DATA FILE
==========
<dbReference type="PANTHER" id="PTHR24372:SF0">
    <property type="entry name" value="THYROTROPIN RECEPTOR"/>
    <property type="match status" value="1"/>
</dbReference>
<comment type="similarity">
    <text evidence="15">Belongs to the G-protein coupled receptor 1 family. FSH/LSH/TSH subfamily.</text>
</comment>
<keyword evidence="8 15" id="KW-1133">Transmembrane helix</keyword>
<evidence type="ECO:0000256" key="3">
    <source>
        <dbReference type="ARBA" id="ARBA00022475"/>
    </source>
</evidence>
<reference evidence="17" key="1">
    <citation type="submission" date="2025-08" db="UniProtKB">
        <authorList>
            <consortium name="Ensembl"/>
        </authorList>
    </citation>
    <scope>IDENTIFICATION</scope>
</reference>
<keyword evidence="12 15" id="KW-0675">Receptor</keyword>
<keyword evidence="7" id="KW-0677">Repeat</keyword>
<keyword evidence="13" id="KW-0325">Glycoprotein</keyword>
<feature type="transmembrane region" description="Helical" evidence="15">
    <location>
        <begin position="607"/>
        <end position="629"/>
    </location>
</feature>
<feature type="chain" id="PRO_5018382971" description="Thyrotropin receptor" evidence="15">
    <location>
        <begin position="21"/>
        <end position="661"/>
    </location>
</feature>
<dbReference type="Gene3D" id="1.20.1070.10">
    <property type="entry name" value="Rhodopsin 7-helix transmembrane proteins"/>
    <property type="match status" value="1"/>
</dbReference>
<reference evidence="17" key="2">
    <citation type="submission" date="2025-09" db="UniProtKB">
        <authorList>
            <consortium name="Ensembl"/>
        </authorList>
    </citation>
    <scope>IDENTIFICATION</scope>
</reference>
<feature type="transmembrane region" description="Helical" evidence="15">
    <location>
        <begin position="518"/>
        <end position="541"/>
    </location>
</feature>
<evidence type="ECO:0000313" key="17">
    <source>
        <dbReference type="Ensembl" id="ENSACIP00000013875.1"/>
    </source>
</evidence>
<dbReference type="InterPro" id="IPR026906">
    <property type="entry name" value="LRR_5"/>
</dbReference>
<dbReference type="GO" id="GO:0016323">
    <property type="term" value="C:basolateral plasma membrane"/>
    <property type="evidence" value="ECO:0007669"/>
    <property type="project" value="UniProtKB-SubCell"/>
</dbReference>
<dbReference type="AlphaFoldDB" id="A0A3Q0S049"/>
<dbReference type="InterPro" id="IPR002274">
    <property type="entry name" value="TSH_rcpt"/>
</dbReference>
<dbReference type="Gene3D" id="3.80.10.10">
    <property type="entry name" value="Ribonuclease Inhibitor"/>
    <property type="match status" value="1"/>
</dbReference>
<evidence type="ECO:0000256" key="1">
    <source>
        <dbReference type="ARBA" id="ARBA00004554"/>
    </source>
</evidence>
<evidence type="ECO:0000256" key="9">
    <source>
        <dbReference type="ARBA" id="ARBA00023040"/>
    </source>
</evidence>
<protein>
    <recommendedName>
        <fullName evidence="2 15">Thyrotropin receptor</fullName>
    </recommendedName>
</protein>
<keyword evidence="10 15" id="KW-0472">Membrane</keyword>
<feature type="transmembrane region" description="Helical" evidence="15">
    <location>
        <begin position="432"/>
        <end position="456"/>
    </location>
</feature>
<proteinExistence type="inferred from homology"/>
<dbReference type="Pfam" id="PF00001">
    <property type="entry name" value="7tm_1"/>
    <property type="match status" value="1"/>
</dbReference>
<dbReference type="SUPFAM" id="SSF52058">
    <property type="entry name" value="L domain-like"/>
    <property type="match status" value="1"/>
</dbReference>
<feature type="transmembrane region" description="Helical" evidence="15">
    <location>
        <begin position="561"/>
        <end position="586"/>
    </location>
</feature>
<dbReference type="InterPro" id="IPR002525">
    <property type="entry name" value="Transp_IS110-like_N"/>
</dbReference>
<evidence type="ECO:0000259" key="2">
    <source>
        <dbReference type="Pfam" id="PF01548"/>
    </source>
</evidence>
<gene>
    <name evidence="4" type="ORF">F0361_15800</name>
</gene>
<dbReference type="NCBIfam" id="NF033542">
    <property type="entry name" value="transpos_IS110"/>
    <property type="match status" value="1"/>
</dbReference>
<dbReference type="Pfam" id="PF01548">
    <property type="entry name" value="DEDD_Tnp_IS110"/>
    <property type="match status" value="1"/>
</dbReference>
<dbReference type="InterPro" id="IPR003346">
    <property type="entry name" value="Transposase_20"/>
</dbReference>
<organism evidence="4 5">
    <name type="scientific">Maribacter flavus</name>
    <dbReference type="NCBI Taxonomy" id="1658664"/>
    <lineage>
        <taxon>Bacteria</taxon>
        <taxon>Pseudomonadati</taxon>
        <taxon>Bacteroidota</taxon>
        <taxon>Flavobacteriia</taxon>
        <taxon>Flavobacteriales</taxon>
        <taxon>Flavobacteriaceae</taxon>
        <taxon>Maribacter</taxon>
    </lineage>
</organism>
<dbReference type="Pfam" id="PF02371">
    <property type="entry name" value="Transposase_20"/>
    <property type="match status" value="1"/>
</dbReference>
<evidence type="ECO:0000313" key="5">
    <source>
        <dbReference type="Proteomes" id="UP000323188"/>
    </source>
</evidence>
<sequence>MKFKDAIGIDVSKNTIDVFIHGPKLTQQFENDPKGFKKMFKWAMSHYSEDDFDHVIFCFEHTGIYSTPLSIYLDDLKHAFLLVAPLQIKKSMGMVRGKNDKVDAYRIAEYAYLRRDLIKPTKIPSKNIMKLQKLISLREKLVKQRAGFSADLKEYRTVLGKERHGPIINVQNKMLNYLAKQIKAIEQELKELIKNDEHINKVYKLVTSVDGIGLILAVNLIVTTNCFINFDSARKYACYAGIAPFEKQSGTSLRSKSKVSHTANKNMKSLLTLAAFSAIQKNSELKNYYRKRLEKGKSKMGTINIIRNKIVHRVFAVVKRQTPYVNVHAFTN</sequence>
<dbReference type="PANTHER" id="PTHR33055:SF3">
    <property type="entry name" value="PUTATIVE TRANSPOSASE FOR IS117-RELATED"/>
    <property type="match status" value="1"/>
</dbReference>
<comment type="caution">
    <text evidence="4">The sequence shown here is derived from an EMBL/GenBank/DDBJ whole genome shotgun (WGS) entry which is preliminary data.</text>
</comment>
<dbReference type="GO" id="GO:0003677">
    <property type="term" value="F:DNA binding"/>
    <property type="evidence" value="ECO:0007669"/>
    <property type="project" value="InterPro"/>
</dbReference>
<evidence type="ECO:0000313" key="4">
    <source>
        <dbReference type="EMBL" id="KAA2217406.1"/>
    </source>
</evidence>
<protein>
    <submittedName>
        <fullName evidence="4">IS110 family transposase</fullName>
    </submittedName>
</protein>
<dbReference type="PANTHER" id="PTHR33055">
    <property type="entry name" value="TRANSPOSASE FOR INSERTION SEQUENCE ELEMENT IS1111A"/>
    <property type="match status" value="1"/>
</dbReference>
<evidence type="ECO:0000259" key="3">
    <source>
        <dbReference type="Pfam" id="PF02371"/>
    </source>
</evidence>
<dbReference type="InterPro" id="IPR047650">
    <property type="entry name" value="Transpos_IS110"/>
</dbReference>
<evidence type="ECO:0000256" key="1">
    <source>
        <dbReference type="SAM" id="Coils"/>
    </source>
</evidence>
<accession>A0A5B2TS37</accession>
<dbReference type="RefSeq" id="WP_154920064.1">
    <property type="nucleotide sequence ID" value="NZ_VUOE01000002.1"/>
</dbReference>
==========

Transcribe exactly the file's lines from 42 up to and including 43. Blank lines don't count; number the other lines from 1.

    <citation type="submission" date="2025-09" db="UniProtKB">
        <authorList>